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Sad Wabbits

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Meredith Franco’s recent “Bunnies Good and Bad” post brought to mind another bunny: the suicide bunny. Perhaps visions of cute cartoon bunnies creatively offing themselves are not the thing on Valentine’s Day. Then again, perhaps they are.

British scriptwriter Andy Riley’s “The Book of Bunny Suicides: Little fluffy rabbits who just don’t want to live anymore” (Plume 2003) is a collection of delightfully devilish line drawings. Picture a hapless hare performing hara–kiri on Darth Vader’s sword or waiting patiently beneath a stalagmite’s ominous point.

The suicide-abroad moments are priceless. Death by Dutch windmill never looked so cute. Then there’s the Leaning Tower of Pisa. If all goes according to bunny plan, it will soon lean no more.

Riley puts out a weekly comic strip in The Observer. He’s also been working on the animated film “Gnomeo and Juliet,” slated for release in 2008. For more suicidal bunnies, check out the sequel, “Return of the Bunny Suicides” (Plume, 2005).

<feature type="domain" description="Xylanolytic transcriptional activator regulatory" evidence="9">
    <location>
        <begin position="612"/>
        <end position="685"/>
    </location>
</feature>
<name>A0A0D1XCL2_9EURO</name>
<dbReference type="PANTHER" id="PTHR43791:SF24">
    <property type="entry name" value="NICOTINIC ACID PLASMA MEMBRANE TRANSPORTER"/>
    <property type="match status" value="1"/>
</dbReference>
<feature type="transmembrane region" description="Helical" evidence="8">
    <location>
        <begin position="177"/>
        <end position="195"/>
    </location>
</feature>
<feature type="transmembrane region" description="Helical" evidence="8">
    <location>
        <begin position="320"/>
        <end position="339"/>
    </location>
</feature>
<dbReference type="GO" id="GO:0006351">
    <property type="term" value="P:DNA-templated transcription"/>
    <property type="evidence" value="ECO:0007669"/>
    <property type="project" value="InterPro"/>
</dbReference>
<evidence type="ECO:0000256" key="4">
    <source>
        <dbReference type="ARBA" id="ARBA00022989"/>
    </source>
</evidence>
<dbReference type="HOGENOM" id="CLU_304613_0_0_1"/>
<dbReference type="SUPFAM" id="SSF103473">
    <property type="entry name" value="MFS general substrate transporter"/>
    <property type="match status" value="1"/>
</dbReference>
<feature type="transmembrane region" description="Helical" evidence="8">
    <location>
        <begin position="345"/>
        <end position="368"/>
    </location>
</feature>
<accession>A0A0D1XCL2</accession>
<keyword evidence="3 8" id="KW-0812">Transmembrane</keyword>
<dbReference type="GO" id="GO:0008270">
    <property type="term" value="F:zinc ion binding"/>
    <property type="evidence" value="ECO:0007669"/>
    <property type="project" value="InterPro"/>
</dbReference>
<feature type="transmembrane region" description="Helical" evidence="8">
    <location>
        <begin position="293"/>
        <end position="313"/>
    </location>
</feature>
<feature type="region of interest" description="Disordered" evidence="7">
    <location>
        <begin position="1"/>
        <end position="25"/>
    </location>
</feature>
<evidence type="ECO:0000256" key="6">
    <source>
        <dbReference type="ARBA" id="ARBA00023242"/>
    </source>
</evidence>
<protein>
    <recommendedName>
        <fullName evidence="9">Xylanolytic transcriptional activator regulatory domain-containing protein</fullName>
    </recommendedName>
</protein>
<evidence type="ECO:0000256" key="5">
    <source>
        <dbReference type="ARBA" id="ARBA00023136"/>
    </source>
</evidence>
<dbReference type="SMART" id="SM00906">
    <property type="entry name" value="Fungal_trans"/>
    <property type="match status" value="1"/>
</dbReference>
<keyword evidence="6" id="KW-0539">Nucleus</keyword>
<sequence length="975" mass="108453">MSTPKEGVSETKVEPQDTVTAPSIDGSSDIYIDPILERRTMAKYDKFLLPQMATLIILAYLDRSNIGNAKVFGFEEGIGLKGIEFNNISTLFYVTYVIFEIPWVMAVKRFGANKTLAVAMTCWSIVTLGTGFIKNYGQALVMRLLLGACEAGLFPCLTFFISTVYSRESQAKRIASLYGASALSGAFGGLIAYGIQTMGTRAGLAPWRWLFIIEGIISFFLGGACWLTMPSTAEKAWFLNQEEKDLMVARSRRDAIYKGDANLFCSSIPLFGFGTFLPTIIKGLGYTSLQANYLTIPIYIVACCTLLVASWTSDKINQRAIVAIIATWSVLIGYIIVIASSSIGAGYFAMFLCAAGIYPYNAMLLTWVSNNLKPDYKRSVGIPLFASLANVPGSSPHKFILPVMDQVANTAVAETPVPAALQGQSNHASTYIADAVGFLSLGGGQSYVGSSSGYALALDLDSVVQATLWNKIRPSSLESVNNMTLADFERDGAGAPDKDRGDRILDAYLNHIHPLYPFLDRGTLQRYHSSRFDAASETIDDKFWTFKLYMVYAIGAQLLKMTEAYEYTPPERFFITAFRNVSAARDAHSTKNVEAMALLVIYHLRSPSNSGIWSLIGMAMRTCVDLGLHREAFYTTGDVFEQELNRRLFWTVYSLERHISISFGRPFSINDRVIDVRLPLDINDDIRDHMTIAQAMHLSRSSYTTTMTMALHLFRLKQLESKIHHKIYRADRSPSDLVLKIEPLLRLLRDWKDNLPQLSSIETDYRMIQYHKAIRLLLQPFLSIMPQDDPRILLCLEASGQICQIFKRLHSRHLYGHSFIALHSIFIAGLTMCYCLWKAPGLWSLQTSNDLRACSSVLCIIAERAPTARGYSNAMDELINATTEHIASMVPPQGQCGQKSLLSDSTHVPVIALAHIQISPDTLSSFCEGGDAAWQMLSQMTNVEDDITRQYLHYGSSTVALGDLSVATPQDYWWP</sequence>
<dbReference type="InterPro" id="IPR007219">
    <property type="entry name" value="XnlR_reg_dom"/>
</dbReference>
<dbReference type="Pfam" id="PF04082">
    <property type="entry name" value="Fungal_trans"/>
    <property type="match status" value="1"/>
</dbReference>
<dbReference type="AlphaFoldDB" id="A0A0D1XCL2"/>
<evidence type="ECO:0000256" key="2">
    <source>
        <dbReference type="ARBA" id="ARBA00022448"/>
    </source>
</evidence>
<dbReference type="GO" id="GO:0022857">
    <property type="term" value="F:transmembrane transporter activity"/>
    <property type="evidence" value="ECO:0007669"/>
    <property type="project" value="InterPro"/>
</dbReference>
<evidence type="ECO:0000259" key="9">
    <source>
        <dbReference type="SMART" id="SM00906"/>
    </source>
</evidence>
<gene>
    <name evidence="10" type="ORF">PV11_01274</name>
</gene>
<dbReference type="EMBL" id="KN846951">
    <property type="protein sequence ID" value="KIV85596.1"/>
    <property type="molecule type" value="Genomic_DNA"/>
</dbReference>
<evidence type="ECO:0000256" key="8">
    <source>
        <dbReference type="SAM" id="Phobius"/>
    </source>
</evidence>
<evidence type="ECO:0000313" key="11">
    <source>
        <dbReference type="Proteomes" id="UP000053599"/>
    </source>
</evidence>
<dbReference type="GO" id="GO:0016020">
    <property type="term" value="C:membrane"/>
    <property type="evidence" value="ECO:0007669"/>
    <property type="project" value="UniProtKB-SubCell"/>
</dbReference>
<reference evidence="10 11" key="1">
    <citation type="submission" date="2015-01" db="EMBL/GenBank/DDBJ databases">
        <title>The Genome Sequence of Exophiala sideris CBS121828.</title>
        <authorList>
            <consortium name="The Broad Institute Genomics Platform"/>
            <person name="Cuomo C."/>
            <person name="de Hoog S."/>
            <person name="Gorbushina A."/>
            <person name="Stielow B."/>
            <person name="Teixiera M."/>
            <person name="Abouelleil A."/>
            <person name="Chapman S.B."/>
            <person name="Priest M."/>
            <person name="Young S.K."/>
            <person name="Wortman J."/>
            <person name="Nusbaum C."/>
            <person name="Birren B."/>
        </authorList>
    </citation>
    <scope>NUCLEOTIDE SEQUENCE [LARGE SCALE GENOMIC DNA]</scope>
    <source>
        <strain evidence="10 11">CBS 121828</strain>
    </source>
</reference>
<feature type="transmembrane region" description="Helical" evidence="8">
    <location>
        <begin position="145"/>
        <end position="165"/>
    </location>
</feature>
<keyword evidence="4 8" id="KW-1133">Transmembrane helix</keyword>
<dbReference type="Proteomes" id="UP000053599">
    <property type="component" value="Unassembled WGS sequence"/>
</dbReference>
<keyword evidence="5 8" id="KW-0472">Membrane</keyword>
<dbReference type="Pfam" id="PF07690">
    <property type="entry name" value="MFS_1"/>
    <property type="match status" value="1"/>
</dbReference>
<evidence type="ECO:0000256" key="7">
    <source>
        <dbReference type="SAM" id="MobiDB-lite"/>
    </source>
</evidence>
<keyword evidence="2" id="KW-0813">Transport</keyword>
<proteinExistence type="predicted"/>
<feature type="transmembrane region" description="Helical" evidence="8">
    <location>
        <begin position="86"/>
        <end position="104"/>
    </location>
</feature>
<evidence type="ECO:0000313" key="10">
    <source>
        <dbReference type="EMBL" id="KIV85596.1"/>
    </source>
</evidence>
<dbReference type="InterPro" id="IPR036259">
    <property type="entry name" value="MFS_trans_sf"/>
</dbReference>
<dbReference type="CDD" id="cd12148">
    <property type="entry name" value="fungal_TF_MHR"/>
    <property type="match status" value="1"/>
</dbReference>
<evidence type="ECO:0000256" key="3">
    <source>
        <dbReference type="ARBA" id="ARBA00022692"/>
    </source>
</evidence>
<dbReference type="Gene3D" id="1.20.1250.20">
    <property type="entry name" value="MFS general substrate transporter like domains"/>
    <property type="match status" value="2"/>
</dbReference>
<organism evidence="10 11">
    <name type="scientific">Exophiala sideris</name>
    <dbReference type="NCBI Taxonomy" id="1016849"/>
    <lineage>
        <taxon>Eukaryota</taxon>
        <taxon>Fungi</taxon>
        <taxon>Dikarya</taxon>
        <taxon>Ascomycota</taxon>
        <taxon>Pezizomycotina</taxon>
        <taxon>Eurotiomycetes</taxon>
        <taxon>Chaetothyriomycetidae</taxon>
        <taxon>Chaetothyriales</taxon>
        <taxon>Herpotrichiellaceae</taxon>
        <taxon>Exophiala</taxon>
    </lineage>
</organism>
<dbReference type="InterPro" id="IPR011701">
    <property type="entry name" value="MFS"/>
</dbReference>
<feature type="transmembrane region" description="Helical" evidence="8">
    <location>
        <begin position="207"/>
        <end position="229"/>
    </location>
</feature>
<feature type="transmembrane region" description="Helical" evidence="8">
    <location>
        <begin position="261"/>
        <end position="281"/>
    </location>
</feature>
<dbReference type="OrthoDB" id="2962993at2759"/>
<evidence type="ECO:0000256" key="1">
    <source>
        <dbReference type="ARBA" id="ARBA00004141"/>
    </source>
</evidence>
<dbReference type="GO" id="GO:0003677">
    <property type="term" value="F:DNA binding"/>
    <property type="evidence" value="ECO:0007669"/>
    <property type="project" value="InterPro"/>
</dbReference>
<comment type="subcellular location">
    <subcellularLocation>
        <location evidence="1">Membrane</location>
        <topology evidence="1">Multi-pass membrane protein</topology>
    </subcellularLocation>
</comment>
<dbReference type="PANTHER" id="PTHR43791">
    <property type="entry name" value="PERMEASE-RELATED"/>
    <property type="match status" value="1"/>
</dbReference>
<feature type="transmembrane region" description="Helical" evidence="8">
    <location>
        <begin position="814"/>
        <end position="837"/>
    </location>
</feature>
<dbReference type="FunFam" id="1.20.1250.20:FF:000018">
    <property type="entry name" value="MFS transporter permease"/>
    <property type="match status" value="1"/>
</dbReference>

We invite you to check out this slideshow of bunnies in death drive.

About the author

Vivien Kim Thorp got her first taste of travel aboard Caribbean-bound cruises, leaving from her native Florida. While these trips resulted in a life-long aversion to cruise ships, they did whet her appetite to see the world. (One could even call it an addiction.) Since then, she has traveled throughout Europe, Asia, Africa, the Caribbean, and the Americas, though her heart belongs to Southeast Asia. Her most recent thrills include driving a team of sled dogs in northern Sweden, diving with manta rays in Komodo, and wandering through the Temples of Karnak in Luxor. She recommends adding the following items to your "try it at least once" list: raw horse meat, fried spiders, and bear carpaccio. Vivien has a bachelor's degree in English and Asian American Studies from U.C. Berkeley and is working on earning a master's degree from the University of Missouri’s School of Journalism.

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